Many builders have used fiberglass around the periphery of the windshield. If they are after a smooth, flush appearance, they install flat head screws and Tinnerman washers and then cover the whole thing with fiberglass. This has the disadvantage of not allowing the windshield to be easily replaceable without repainting, but once you resign yourself to that in the unlikely event, it makes for a simple and attractive installation.

The windshield bow for the "High Nustrini" canopy installation
is installed on the forward side of fuselage frame 4.

Falco builder Pete Greenslade writes, "If you have any information on the 'raised Nustrini' canopy idea, then I should be glad to hear about it, since the appearance of the Nustrini is very appealing and if it can be made to give more headroom without too much difficulty I would like to go for it." I've done a little sketch of what is involved and included it here.

The woodwork is fairly simple. You extend frames 5 and 6 up by 38mm (that's 1.50") and then put the canopy 'gunwale' strip on top of those. The windshield bow is installed on the forward face of frame 4 and tilted to match the canopy frame. By doing this, you close up on the area of the windshield and allow the windshield that we supply to be fitted. It is not a perfect fit, but it's close enough so that you can fit things by filling in with strips of spruce.

You will also have to jack the dorsal fin up by 38mm so that the canopy roller will have something to roll upon. The biggest headache, though, will come in extending the fiberglass canopy skirt fairing. This is what Pawel Kwiecinski cursed the most. He did this by sighting down the skirt fairing to the fuselage to find the intersection, and then he used cardboard and masking tape to build the shape. To keep the fiberglass from sticking to the canopy, he put shoe cream on the acrylic bubble.

You would expect that the appearance of the airplane would be dramatically different with this change, but it really isn't. Take a look at the pictures of Pawel Kwiecinski's Falco on page 11 or in our new Falco brochure.

From "Construction Notes" Falco Builders Letter, December 1988

Dear Ms Avery: Ask Alfred if he has any ideas on how to mill the 3/8-inch radius groove in the dorsal fin. So far the only good way that I can think of would involve a router bit, but I can't find one of the proper size. If Alfred doesn't have a ready method, forget it-I'll claw that groove with my finger nails. It's a real pain in the dorsal.

Allan Hall

The only way I know to make this is with a router. First, use a Porter Cable 43651 (high speed steel) or 43147 (carbide tipped) bit to cut the groove in the edge of a board of sufficient width. Then taper the sides to the proper angle on a table saw, and finally cut the bottom at an angle to fit the fuselage. Without a cutting jig, this last step is most easily done by drawing on both sides of the wood, cutting it close to the line with a band saw and then sanding to the lines.

From "Construction Notes" Falco Builders Letter, March 1987

The canopy is installed on the canopy frame with No. 4 sheet metal screws. Unless you get the pilot hole just the right size, the screws are very difficult to get started. Sheet metal screws are intended to "cut" their own threads, but in fact they just push the metal around. The 4130 steel is thicker and tougher than most sheet metal, and it doesn't take kindly to being pushed around.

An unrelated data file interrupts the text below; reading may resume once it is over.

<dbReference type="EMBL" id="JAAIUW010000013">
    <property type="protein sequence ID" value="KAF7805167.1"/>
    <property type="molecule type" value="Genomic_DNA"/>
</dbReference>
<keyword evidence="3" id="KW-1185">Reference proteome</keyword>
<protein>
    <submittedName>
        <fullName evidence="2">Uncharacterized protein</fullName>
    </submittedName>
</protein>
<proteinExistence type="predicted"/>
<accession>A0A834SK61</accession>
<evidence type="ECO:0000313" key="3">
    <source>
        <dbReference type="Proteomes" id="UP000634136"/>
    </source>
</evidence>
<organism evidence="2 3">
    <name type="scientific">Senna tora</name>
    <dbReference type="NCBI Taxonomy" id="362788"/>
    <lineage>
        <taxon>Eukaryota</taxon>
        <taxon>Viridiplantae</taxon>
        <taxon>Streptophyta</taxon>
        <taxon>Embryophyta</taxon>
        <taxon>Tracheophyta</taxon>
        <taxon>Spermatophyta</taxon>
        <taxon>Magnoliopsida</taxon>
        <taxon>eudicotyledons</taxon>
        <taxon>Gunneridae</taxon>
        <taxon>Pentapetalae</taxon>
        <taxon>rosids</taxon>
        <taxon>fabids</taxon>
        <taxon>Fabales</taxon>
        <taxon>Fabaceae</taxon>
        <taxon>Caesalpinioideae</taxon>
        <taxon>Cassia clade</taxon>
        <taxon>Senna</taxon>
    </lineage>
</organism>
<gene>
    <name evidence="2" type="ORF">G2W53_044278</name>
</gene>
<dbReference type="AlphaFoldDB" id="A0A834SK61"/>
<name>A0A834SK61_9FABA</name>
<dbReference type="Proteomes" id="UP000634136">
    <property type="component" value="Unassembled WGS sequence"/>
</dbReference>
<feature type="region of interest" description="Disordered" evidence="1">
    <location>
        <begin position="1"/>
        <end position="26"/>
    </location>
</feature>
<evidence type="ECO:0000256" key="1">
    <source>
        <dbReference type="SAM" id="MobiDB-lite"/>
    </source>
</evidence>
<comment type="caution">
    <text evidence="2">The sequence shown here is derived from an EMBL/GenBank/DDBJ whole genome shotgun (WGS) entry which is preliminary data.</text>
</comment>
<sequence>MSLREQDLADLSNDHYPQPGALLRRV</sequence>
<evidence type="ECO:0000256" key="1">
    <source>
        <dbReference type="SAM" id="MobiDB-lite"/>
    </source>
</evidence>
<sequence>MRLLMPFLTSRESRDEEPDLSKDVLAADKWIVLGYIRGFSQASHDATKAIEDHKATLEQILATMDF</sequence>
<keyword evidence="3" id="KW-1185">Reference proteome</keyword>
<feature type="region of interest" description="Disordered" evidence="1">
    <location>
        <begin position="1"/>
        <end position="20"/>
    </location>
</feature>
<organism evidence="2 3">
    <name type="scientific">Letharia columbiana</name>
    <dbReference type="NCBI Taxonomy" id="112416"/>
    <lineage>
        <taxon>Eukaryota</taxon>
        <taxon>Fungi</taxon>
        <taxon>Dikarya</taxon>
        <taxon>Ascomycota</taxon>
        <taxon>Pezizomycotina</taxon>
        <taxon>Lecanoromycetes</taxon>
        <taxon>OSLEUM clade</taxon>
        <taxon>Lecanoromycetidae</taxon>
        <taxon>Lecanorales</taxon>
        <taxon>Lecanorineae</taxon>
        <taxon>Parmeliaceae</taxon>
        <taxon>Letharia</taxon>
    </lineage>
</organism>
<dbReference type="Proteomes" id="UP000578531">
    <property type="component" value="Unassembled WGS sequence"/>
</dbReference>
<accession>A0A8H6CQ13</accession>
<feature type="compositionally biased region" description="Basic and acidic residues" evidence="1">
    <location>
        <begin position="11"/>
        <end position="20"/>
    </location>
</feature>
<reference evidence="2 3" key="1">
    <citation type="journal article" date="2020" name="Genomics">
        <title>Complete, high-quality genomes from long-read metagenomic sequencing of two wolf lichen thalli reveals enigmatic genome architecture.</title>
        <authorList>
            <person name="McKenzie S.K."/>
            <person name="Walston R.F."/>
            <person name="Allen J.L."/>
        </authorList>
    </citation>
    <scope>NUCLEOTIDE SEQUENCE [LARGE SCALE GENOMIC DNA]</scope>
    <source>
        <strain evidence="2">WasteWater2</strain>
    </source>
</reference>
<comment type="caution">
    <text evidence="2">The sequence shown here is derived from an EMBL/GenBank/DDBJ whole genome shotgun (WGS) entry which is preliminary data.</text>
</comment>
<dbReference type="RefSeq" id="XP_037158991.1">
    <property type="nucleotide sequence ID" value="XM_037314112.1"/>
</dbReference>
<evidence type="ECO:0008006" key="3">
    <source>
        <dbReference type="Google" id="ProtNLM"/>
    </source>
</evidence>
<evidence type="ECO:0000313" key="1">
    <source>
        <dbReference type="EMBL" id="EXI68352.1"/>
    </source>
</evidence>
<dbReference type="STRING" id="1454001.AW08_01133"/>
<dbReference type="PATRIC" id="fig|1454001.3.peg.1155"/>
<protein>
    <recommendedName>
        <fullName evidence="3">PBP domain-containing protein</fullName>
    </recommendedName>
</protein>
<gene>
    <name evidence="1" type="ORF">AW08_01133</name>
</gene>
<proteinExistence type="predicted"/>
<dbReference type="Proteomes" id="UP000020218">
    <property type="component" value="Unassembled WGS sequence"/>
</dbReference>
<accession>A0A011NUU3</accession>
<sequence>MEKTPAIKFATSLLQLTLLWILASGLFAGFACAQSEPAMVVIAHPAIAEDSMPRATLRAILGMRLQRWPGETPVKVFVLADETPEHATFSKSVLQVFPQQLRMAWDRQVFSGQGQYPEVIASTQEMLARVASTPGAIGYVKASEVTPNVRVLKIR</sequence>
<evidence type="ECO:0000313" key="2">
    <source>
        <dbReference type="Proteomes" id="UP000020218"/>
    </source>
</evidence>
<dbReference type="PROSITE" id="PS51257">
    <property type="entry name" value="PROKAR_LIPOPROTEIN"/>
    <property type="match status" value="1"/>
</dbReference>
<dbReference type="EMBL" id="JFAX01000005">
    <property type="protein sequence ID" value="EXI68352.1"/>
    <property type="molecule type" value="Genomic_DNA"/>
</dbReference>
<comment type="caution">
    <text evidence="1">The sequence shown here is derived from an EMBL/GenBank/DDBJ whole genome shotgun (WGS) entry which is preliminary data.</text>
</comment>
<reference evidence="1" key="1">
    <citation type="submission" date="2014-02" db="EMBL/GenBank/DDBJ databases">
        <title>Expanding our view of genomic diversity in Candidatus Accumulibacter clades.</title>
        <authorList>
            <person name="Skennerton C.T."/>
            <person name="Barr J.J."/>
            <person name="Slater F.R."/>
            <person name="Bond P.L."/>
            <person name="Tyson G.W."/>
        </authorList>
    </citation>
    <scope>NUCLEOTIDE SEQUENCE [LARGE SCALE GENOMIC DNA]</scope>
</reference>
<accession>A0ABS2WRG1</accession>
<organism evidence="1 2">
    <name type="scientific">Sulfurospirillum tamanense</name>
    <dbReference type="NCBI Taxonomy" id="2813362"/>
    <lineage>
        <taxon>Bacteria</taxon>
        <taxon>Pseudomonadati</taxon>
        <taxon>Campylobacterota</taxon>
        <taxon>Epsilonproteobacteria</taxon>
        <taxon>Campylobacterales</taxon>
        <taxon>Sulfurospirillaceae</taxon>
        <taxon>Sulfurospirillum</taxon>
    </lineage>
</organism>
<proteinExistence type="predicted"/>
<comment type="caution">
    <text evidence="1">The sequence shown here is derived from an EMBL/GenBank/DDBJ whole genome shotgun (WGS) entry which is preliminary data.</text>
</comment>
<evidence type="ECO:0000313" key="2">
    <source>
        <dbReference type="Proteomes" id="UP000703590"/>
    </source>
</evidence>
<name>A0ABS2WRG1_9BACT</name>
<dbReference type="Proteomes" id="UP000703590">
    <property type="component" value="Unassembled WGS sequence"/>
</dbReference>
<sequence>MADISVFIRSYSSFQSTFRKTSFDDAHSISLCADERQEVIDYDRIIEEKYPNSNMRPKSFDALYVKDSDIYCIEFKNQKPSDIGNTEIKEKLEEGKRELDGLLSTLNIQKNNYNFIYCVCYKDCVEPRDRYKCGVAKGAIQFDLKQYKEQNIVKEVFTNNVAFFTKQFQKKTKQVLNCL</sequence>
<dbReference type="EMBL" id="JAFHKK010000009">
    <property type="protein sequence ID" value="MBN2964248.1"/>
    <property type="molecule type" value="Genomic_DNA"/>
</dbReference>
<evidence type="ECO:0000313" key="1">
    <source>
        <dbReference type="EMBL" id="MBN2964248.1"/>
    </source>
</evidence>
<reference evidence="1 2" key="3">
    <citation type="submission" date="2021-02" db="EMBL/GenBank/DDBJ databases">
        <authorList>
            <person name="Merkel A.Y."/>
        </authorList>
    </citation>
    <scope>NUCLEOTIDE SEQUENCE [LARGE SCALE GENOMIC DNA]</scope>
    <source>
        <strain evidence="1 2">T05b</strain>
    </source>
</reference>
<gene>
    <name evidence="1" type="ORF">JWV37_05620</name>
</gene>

I've been wondering if you can use drywall screws to "tap" the holes. I don't know if you can get a No. 4 drywall screw, or if the threads are similar. But a case-hardened drywall screw sure wouldn't take any lip from 4130!

From "Construction Notes" Falco Builders Letter, June 2001

I'm just fitting the aluminium strips around the canopy and windshield. I have seen others make comments in the construction notes about the windshield bow bending as the canopy latch is secured. I have this happening as well to a degree, however I can't see how this wouldn't always be the case to some extent unless the latch is 'perfect' while at maximum tension and 'a bit loose' when in its over-center position, unless the seal is very soft. Mine bends a little in the max tension position, but sits nicely when over-centered.

Did your Falco have this happen at all? Or was the seal soft enough to accept pulling the canopy a little further forward so the bow did not bend at all? I'm guessing that there was some bending but obviously only a minimum is preferred to not stress the windshield.

I think the light at the end of the tunnel is actually a train!

George Richards

It's best if the tension on the latching mechanism is enough so there is some resistant to closing the latch-and this also holds it in the closing position-but not enough to bend the windshield frame or to cause a depression in the windshield.

From "Construction Notes" Falco Builders Letter, March/June 2002

I'm at the point of installing the canopy gunwales. I want to do the 'raised Nustrini' installation others have done. I see the references to the pieces that go between frames 4 and 7, and I see how they go in. My question is for the pieces that go between frames 3 and 4. Are they raised 38mm also? Or are they supposed to fit directly on the longeron as the original drawings indicate?

Pierre Wildman

Between frames 3 and 4, nothing changes. There's a drawing of this in the Skunkworks.